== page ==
Join us for a presentation and signing with award-winning photographer Lori Waselchuk featuring her powerful new book, GRACE BEFORE DYING. She will be accompanied by historian Lawrence Powell who penned the essay contained in the book.
Grace Before Dying tells the emotional story of an extraordinary breakthrough that has helped to transform the Louisiana State Penitentiary at Angola from one of the most dangerous maximum security prisons in the United States into one of the least violent. By allowing volunteer inmates to comfort fellow inmates who are elderly or terminally ill, a new hospice program helps convicts assert and affirm their humanity in an environment designed to isolate and punish. Poignant quotes from the incarcerated hospice volunteers and patients accompany searing photographs that chart the development of the program through a carefully built sequence.
Lori Waselchuk not only shows a culture of caring and compassion that challenges stereotypes of the incarcerated, but also provides an intimate and personal perspective on what long-term and life sentences signify for those inside. The book includes an essay by the historian Lawrence N. Powell, who provides a historical backdrop for the establishment of Angola’s hospice program in 1998.
Lori Waselchuk is a documentary photographer whose photographs have appeared in magazines and newspapers worldwide, including NEWSWEEK, LIFE, THE NEW YORK TIMES and THE LOS ANGELES TIMES. She has reproduced photographs for several international aid organizations including CARE, the UN World Food Program, Médecins Sans Frontières and the Vaccine Fund. She is a recipient of the Aaron Siskind Foundation’s 2009 Individual Photographer Fellowship, a 2008 Distribution Grant from the Documentary Photography Project of the Open Society Institute, the 2007 PhotoNOLA Review Prize and the 2004 Southern African Gender and Media Award for Photojournalism. Waselchuk was also a nominee for the 2009 Santa Fe Prize for Photography, a finalist in the 2008 Aperture West Book Prize, and a finalist in the 2006 and 2008 Critical Mass Review. She continues her work in Louisiana with a project on the bridges of New Orleans with the generous support from the Baton Rouge Area Foundation.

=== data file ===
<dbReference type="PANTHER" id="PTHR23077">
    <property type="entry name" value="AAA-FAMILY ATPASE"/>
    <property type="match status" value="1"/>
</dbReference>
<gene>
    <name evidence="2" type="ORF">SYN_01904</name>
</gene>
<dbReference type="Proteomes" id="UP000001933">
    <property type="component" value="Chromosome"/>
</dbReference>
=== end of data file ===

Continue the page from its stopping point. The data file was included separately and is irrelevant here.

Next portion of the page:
Lawrence N. Powell is a professor of history at Tulane University, where he specializes in Civil War and Reconstruction, Southern history, Louisiana history and politics, and the Holocaust. He is the author of numerous books including The Accidental City: Improvising New Orleans (forthcoming from Harvard University Press); Reconstructing Louisiana; Troubled Memory: Anne Levy, the Holocaust, and David Duke’s Louisiana; and New Masters: Northern Planters During the Civil War and Reconstruction.
Lori Waselchuk's work documents the new hospice program run by inmate volunteers at Louisiana State Penitentiary at Angola, a first-of-its kind service meant to comfort inmates who are elderly or fatally ill. Waselchuk's photographs explore how, through hospice, inmates assert and affirm their humanity in an environment designed to isolate and punish.